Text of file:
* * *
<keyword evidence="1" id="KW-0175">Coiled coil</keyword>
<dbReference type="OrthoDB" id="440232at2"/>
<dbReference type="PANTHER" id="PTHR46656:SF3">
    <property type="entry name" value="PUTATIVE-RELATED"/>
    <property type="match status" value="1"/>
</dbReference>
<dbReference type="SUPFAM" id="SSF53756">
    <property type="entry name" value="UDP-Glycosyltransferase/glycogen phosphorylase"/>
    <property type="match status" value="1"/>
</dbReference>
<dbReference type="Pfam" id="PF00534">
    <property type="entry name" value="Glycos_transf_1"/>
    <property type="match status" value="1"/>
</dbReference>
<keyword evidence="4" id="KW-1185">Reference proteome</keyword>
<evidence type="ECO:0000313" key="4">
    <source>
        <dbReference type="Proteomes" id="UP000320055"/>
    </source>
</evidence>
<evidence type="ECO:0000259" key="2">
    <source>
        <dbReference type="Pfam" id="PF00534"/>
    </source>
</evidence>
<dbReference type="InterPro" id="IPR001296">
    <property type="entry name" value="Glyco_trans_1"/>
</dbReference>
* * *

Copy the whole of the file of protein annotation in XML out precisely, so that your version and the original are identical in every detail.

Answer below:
<keyword evidence="1" id="KW-0175">Coiled coil</keyword>
<dbReference type="OrthoDB" id="440232at2"/>
<dbReference type="PANTHER" id="PTHR46656:SF3">
    <property type="entry name" value="PUTATIVE-RELATED"/>
    <property type="match status" value="1"/>
</dbReference>
<dbReference type="SUPFAM" id="SSF53756">
    <property type="entry name" value="UDP-Glycosyltransferase/glycogen phosphorylase"/>
    <property type="match status" value="1"/>
</dbReference>
<dbReference type="Pfam" id="PF00534">
    <property type="entry name" value="Glycos_transf_1"/>
    <property type="match status" value="1"/>
</dbReference>
<keyword evidence="4" id="KW-1185">Reference proteome</keyword>
<evidence type="ECO:0000313" key="4">
    <source>
        <dbReference type="Proteomes" id="UP000320055"/>
    </source>
</evidence>
<evidence type="ECO:0000259" key="2">
    <source>
        <dbReference type="Pfam" id="PF00534"/>
    </source>
</evidence>
<dbReference type="InterPro" id="IPR001296">
    <property type="entry name" value="Glyco_trans_1"/>
</dbReference>